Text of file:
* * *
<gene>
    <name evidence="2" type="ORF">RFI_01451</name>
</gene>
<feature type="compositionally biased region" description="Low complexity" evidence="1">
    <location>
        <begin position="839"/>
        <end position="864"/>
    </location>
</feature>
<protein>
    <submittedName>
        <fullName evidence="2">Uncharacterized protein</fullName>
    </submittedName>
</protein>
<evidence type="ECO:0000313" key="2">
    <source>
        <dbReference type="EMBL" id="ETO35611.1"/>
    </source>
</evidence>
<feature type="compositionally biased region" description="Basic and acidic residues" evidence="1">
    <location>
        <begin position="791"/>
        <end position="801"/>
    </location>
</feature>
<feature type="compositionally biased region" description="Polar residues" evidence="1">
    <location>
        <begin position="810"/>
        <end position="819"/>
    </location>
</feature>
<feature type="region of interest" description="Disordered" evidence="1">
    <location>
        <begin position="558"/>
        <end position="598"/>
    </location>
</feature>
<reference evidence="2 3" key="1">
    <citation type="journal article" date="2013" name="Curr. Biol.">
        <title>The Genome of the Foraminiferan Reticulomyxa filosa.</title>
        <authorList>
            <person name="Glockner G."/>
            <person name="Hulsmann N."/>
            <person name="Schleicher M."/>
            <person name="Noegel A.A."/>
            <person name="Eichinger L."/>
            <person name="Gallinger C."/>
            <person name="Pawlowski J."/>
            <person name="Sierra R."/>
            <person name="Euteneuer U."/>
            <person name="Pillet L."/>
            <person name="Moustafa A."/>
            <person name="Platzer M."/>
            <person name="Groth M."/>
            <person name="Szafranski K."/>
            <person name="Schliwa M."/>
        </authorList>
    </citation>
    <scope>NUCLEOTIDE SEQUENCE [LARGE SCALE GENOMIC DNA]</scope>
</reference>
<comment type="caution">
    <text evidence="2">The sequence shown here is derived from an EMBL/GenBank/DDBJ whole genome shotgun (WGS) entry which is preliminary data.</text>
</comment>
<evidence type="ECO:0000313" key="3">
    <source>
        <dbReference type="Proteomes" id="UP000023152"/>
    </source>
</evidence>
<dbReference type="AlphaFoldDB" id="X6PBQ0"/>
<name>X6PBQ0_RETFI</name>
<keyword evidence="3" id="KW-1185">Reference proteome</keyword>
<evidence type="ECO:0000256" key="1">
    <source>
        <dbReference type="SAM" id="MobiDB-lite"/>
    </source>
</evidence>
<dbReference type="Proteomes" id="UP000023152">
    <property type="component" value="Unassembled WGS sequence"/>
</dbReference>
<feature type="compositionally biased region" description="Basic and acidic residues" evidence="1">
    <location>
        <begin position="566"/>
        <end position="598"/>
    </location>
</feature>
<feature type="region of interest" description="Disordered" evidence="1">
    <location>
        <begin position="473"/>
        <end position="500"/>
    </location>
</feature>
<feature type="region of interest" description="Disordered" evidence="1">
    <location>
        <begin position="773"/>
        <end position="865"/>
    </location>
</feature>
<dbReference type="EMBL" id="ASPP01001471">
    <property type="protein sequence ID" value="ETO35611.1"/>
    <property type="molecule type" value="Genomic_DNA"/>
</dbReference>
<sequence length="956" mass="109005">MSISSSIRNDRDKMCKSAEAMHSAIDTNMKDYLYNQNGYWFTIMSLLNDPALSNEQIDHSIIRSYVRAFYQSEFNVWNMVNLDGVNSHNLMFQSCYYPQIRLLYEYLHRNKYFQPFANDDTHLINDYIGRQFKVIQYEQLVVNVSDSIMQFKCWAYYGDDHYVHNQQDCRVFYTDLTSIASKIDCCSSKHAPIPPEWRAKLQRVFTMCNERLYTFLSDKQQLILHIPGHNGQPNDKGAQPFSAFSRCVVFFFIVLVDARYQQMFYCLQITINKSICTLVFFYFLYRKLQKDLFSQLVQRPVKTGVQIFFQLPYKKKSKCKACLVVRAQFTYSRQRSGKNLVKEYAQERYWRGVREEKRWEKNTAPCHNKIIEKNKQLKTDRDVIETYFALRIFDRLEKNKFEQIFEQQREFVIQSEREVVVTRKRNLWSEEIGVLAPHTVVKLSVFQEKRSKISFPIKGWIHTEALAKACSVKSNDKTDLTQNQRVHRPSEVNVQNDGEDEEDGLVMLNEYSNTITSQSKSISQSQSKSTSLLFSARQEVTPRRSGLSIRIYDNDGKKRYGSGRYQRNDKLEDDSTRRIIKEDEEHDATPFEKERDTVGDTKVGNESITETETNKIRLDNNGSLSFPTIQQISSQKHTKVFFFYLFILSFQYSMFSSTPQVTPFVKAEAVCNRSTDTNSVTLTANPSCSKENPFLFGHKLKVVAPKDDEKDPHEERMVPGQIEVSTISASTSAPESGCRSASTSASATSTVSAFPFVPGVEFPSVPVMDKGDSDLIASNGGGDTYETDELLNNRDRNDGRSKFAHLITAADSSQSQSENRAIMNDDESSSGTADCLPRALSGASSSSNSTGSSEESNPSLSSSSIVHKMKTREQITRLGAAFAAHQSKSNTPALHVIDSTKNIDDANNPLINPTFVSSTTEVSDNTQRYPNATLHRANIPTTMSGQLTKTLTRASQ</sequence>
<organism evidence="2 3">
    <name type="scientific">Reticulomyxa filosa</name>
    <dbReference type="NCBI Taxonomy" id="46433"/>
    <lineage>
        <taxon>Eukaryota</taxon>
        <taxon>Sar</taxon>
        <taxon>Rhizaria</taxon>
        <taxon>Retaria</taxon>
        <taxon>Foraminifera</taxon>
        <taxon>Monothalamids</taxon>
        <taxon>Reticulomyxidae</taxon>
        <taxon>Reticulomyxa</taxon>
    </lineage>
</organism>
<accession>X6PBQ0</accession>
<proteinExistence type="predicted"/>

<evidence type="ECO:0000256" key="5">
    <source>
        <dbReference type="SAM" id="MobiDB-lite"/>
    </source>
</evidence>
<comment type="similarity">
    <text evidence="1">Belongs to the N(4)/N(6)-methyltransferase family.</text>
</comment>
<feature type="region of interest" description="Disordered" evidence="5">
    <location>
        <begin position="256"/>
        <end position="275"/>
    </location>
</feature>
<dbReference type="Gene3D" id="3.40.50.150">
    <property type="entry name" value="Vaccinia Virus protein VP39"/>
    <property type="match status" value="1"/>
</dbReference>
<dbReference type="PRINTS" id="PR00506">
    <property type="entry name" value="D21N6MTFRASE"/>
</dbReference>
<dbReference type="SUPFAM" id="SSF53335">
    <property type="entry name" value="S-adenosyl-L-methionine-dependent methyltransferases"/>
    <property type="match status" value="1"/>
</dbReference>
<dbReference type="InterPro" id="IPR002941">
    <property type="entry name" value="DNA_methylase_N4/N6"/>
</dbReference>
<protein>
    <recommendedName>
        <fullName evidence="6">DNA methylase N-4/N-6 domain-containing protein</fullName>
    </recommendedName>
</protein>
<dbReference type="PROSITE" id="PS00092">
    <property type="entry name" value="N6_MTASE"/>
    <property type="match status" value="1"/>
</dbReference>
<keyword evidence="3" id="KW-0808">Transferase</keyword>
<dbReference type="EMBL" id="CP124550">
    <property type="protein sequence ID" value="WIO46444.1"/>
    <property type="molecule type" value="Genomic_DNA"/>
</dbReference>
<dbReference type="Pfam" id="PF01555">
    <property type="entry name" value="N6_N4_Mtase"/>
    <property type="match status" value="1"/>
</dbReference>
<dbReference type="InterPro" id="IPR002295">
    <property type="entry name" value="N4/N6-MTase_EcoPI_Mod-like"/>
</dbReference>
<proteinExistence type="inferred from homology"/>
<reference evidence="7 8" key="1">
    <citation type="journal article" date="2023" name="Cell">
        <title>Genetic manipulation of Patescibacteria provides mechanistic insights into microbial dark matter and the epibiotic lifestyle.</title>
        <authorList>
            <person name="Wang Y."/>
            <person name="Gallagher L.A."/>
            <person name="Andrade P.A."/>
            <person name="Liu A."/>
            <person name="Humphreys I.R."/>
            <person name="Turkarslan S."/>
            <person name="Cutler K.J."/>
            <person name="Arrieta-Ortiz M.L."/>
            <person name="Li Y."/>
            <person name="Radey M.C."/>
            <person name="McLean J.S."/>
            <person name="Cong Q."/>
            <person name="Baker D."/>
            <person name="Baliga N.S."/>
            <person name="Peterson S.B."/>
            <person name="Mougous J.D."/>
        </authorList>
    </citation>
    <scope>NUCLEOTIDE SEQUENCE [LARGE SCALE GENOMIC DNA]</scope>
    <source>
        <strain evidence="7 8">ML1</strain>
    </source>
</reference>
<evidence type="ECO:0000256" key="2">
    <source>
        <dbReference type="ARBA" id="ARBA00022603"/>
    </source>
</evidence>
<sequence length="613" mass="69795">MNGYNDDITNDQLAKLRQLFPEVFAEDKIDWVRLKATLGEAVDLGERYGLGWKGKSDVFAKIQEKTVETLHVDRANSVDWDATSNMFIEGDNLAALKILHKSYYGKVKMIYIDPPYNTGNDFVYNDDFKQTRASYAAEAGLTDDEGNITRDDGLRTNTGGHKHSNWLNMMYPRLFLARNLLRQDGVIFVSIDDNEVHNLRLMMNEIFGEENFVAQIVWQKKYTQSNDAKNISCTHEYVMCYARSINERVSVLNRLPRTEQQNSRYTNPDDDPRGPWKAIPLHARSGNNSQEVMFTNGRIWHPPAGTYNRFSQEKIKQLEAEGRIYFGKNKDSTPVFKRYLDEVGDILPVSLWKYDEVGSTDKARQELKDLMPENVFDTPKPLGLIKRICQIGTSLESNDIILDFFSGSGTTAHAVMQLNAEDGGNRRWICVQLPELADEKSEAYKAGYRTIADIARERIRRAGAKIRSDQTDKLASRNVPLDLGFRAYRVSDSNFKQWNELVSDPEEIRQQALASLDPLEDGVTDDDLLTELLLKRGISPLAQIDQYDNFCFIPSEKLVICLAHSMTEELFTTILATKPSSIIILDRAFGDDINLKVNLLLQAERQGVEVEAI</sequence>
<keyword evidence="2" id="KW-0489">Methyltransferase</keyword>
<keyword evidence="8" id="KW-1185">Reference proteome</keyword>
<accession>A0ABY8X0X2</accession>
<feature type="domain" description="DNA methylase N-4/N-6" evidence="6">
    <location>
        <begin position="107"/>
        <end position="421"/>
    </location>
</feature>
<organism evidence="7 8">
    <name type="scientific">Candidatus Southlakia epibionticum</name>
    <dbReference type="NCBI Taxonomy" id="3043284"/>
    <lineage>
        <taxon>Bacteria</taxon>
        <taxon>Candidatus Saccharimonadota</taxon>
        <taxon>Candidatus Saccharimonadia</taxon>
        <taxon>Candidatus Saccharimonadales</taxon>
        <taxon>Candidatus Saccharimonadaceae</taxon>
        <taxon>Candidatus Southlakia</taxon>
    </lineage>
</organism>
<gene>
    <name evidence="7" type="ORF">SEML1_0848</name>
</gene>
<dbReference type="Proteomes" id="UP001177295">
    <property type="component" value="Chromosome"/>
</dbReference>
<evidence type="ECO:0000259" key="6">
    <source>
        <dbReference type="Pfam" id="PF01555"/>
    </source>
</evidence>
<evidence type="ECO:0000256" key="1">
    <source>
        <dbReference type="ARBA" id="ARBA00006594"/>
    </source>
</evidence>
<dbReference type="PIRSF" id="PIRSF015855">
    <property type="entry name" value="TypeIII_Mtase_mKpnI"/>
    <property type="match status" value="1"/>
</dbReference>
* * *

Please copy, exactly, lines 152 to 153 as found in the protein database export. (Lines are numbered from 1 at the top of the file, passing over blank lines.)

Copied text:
<dbReference type="PROSITE" id="PS00092">
    <property type="entry name" value="N6_MTASE"/>